good luck

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Firstly well done for not giving up, most family members especially siblings

give up or get annoyed and shame when it comes to eating disorders,

so well done for supporting your sister.

I understand you can't do this on your own and neither can she, and neither should

you have to. She does need specialist help to recover from this, in light of the fact

that she managed to hide it for 10 years and still isn't comfortable talking about

it openly, there are probably some deep seated issues behind how she feels and why

she's doing this to herself. It is about doing it to herself and not about hurting you,

so please keep talking to her as much as you can and let her know you're there for her.

You'll support her when she's ready to get help, and until then you'll be by her side whatever she does, no matter what happens you'll love her and support her.

If she can start to feel safe and supported, you can suggest going to see the doctor together,

see what her options are and you'll help her through it as best as you can.

I would say for you though, either a partner or a family member you really trust, tell them you're dealing with something, don't break any confidences but you'll need someone

to talk to as well.

Hope some of this was helpful

Message me anytime if you need support or just an understanding ear/eye : )


1 like

Hello OWSI,

Sorry to hear you are in this predicament with the confidentiality but it is really important that you don't break the confidentiality.

Working with children/the youth we have to say something on the lines of... 'if I think what you're about to tell me means you may be harmed or on danger, I will have to speak to someone else that can help'.

In real life this isn't the first thing that rattles off your tongue.... But what you could do is assure her that you are looking into seeking help, mention this site and other s like A & B or BEAT so that she is aware you are not holding onto all this alone. I think that is really important, for your sanity too.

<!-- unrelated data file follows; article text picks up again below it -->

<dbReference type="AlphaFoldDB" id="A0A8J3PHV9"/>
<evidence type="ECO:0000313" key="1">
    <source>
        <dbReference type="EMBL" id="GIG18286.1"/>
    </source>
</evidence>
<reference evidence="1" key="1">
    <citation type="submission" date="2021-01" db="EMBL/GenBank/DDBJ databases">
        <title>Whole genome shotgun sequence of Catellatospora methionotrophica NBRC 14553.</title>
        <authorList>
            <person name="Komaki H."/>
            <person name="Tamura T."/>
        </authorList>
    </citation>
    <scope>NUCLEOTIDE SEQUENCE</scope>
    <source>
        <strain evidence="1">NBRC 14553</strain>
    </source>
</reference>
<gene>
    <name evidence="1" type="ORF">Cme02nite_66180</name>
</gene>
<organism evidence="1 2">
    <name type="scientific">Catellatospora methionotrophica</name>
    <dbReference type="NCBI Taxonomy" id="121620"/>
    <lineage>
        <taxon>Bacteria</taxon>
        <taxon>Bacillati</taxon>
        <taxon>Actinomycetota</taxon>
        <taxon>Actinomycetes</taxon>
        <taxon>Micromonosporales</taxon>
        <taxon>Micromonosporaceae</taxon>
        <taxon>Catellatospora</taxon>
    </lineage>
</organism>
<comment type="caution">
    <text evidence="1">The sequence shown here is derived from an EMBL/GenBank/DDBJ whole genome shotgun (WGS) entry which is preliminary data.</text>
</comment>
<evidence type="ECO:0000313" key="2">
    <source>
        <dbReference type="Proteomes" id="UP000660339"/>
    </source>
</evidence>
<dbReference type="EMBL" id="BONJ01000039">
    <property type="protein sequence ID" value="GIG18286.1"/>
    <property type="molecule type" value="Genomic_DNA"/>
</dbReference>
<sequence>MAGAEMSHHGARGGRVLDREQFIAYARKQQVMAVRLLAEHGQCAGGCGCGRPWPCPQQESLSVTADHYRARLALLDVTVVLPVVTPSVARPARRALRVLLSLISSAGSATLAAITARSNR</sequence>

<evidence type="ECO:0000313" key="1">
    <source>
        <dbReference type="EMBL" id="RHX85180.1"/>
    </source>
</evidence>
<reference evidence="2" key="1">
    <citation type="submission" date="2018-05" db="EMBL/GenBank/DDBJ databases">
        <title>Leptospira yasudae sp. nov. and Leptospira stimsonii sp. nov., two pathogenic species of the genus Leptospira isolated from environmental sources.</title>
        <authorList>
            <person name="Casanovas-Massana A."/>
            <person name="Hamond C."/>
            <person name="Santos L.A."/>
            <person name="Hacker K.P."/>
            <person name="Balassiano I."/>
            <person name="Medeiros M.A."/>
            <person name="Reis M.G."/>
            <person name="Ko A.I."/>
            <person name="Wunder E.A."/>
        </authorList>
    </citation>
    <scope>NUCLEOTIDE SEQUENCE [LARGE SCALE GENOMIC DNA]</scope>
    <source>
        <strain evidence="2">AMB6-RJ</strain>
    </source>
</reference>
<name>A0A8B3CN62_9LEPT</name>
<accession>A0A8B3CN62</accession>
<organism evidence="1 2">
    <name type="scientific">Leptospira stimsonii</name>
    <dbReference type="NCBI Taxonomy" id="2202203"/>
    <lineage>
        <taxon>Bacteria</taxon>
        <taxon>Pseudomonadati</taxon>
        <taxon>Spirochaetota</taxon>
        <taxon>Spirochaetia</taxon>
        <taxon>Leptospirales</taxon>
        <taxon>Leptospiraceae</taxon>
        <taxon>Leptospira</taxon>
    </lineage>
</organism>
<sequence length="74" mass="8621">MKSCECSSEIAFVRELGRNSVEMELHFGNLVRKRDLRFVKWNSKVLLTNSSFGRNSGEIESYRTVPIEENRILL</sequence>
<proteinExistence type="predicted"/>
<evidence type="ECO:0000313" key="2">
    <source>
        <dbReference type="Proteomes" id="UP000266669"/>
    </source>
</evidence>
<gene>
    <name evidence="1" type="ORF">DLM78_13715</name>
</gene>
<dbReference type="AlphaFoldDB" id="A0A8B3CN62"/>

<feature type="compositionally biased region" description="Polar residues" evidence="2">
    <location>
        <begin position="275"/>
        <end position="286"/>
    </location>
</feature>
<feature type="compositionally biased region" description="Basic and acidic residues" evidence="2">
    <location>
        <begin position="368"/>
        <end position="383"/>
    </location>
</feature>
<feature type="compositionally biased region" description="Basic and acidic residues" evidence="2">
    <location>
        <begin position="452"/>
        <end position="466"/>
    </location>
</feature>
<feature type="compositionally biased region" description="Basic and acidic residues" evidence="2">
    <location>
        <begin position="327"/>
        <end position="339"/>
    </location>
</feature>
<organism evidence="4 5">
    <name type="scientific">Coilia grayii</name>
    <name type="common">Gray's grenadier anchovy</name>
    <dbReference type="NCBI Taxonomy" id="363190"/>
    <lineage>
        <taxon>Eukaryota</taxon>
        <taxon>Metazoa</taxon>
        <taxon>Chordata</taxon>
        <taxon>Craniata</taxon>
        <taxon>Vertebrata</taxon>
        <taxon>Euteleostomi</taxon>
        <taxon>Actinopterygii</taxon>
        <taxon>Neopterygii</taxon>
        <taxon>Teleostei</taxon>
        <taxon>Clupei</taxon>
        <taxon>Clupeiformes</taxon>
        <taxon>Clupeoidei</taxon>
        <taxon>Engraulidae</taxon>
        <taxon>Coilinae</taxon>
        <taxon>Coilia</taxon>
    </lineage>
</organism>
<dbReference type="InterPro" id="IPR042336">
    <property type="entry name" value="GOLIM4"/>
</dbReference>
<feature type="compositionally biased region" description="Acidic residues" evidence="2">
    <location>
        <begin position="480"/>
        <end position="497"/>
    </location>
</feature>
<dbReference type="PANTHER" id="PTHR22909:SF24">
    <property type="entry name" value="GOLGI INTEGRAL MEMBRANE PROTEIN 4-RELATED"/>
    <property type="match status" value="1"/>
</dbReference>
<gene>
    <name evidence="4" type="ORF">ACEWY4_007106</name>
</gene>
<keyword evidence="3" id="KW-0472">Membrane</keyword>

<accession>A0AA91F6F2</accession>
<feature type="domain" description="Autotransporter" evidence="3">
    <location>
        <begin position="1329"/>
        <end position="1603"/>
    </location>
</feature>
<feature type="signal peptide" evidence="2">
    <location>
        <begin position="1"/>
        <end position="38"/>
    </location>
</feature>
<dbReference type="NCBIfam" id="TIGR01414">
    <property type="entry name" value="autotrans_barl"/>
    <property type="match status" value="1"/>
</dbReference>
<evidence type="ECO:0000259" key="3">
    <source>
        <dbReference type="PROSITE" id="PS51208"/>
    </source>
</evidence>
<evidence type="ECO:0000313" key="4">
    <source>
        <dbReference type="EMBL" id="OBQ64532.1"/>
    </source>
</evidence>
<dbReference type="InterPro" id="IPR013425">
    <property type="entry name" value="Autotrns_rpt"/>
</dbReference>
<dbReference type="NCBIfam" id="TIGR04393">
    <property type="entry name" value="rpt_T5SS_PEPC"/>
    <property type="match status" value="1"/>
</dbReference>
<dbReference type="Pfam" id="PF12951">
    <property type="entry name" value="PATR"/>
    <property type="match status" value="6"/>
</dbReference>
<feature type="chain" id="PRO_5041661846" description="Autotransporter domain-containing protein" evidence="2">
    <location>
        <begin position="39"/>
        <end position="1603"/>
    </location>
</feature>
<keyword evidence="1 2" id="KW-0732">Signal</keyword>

You could also get hold of this book. I am a parent of a daughter with a severe ED and this was recommended.

She does need specialist help. Via a GP referral - Your local authority will have an ED clinic. They will have Nutrition Psychologists to work with, psychologists etc, parent/carer sessions (usually 6 weeks), books to recommend, and perhaps informal groups you could attend together. Try to google in your area NHS Eating Disorder Services and see what comes up.

They don't readily put ED clients in clinics/hospital unless they have a 'duty of care' to that is she is in danger. They would need to take blood tests and monitor them over months to decide if she was in danger, i.e. kidney damage, heart etc.... This is how I was advised by our ED clinic and this is the process we are going through now.

So please put her mind at rest! Others here may suggest otherwise through their own experience.

I wish you well, keep us posted. We are all here for you.

Best wishes.